“I really think - and have always thought - that these area farmers that we have right here are the most progressive farmers that there are,” said Hurst. “They are alwys looking at the change in technology and different varieties.”

Mark says technology in this area is no longer a want, but a need.

“All this technology that's come along has helped beeen very beneficial to us achieving better goals, and that's the bottomline is make more cotton,” he said.

As mark's dad reflects on year's past, he says it's that technology that's come a long way.

“I started out throwing cotton in a trailer behind me,” said Marvin Schoepf

“Today we're harvesting more in an hour, than they could do in a day,” added Mark.

From technology in the combines, to the added features on planters, it's drawing strong intersest today.

“Planters are very strong,” said Sparks. “We went through a glut in 14 to 15 where we had way too many planters huge glut. Finally got those cleaned out and they're starting to come back. but we've tried to manage that inventory better than we did before.”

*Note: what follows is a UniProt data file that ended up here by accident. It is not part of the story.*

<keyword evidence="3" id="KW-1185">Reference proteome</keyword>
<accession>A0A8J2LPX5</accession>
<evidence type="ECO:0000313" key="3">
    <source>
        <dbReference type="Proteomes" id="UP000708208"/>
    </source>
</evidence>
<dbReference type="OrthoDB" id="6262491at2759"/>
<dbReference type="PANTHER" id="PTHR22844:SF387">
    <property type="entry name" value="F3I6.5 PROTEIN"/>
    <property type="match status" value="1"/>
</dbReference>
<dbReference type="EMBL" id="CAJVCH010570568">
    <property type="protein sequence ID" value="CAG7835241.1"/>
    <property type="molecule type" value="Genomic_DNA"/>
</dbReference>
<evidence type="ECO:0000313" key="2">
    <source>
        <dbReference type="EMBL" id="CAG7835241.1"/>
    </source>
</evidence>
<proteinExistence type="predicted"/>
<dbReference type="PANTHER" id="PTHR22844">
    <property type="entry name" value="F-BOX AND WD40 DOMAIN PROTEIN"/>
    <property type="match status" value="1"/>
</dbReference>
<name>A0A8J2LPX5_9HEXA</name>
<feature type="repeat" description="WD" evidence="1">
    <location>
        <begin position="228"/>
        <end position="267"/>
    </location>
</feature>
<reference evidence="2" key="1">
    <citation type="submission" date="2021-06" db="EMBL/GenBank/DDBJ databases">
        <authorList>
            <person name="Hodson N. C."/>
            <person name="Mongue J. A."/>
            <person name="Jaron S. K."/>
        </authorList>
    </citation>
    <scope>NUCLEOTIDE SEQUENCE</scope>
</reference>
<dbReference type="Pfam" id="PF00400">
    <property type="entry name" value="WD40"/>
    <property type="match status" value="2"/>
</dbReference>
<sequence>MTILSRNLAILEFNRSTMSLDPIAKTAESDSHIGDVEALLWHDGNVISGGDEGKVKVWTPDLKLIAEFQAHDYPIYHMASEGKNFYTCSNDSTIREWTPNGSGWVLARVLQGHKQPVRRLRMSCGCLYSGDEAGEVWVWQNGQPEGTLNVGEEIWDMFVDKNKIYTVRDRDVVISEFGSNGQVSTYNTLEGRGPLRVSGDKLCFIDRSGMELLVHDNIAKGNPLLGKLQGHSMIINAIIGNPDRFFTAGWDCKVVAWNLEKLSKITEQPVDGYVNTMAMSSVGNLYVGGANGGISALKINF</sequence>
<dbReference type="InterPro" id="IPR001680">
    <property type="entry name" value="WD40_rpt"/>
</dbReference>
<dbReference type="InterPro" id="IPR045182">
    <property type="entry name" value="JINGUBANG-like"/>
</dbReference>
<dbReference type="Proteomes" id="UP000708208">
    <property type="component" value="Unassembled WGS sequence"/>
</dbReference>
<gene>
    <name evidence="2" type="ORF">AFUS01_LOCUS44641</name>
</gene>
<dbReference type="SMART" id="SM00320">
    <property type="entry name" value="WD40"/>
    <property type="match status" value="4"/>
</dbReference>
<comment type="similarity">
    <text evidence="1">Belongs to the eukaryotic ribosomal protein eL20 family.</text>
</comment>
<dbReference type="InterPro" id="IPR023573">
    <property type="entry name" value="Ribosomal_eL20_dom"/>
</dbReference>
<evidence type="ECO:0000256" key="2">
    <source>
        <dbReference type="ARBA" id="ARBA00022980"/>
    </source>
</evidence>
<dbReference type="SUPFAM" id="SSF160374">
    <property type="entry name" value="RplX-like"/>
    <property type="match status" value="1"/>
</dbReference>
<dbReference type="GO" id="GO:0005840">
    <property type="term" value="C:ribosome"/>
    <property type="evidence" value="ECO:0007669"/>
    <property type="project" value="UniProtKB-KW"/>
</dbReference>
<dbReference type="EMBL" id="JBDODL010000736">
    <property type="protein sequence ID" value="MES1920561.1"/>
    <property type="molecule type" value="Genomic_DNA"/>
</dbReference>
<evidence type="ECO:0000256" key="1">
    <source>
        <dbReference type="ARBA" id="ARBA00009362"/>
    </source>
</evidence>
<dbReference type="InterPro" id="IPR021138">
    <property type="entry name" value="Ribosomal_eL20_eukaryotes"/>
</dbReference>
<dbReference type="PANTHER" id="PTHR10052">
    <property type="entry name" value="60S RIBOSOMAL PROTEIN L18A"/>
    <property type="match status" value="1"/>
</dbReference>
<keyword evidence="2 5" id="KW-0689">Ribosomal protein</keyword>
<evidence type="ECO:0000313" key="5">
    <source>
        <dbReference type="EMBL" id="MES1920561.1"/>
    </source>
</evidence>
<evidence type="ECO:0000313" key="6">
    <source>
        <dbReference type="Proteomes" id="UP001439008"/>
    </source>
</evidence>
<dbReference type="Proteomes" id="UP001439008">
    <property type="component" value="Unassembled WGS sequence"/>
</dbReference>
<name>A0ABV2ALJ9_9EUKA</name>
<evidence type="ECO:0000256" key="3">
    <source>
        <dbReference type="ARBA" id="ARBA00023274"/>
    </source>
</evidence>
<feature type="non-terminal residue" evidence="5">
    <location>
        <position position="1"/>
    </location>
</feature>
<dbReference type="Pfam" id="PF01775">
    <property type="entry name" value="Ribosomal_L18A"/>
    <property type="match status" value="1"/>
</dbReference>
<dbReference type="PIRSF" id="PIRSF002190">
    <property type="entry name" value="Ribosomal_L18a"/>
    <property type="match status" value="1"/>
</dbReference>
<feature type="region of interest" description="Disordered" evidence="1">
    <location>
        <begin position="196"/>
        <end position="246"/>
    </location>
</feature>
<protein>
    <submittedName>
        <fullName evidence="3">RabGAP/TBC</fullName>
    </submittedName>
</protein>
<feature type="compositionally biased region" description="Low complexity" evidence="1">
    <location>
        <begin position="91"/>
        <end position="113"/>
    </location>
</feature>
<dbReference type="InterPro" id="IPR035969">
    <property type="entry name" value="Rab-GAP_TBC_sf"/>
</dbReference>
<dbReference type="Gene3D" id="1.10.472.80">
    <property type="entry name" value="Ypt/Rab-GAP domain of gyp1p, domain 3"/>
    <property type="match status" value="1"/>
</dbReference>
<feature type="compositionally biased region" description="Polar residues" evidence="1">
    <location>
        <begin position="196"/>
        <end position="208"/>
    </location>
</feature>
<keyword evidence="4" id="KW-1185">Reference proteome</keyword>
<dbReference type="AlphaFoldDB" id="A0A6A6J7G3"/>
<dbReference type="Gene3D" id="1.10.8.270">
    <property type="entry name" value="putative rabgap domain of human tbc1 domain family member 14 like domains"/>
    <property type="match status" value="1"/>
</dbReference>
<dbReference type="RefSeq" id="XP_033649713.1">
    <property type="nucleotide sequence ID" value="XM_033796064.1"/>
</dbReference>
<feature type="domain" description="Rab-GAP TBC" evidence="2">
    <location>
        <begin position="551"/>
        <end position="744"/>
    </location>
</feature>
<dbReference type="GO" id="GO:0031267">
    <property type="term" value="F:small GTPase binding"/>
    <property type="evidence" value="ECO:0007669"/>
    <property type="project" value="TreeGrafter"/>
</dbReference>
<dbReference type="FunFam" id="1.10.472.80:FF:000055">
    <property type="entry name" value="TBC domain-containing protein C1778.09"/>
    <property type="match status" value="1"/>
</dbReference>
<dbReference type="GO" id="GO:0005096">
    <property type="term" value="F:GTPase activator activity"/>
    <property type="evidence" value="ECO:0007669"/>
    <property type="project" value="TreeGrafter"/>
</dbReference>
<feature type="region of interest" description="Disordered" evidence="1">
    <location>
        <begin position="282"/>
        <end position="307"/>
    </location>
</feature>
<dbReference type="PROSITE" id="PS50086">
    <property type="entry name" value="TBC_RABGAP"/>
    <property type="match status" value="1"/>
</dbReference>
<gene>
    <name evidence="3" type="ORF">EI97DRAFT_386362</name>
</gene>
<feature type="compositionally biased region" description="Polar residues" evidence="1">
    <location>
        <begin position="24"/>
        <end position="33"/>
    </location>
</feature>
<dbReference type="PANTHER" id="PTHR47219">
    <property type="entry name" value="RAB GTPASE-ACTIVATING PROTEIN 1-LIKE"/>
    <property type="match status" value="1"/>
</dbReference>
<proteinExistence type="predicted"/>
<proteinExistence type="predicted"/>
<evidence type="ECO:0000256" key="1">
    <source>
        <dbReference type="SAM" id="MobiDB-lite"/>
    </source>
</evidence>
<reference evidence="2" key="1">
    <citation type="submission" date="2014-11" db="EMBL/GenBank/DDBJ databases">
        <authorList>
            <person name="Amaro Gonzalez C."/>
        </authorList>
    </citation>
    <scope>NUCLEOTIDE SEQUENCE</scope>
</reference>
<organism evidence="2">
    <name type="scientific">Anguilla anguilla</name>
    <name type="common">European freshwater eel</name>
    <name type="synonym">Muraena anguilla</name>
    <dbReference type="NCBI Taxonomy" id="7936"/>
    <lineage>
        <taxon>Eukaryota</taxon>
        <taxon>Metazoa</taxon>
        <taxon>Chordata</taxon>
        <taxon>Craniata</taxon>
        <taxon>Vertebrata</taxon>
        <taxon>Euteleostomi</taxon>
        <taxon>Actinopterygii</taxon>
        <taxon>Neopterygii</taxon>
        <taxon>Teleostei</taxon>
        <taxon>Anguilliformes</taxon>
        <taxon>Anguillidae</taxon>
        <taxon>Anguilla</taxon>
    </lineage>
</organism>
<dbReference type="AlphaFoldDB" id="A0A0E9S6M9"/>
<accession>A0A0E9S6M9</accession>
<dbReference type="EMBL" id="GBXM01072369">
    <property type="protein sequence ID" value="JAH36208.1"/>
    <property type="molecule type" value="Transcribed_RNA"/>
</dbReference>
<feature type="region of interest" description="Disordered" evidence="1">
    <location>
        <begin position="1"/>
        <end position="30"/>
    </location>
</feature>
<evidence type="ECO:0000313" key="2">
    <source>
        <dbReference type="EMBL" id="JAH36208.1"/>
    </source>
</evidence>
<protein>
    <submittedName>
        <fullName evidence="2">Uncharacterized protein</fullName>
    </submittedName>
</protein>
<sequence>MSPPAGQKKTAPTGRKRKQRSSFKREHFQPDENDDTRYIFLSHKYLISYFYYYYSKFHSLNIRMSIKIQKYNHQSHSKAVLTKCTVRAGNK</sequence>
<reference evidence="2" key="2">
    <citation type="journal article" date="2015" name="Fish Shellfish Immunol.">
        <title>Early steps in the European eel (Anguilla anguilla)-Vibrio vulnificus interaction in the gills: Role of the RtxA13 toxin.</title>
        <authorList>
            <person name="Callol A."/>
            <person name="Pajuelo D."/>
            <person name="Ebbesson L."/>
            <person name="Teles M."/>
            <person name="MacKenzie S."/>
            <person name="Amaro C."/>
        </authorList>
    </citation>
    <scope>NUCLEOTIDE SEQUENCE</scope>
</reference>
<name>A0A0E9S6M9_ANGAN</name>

Hurst Farm Suppy says inventory is healthier all across the board for the company.

2017 was a great year for Hurst, it was one of our best years we've ever had,” said Sparks.

Machinery Pete says it's that inventory story that’s playing out across the country.

“The trends that we see here in Texas kind of mirror the whole country, actually, where folks are looking for that maybe three to five year old really nice tractor - maybe still a little warranty, low hours, one owner,” said Machinery Pete. “It doesn't matter if that's in Texas, Minnesota or Kansas, that's what people want and that's where we're seeing the strong dollars.”

He says as more farmers can't hold out any longer to upgrade, it's adding to the flip in used equipment.

“Normally, as we go through the end of March and April, prices tend to get a little weaker as we get closer to planting season,” he said. “This year, 2018, we've actually seen the flip and, there's just really strong demand for the really good quality stuff, kind of whatever it is wherever it is.”

For Hurst, it's quality equipment that doesn't sit on these lots very long.

“Coming into this year, we were projecting probably a 20 percent turn down, for 2018, but it's only been about 10 percent off,”” said Hurst. “We feel llike that's definitely a good success story right there.”

“We're not heavy on anything and is got me nervous or scared,” said Sparks. “I think we're in pretty good shape all across the board.”

As the Schoepfs hit the field this year, it's not just planting this year's crop that's on their mind.

”I know Dad says he's tired of growing, but me and my brother, we farm together, I’d like to see us grow,” said Josh.

It's planting that future, and harvesting another year's work, they hope will continue to be the foundation for generations.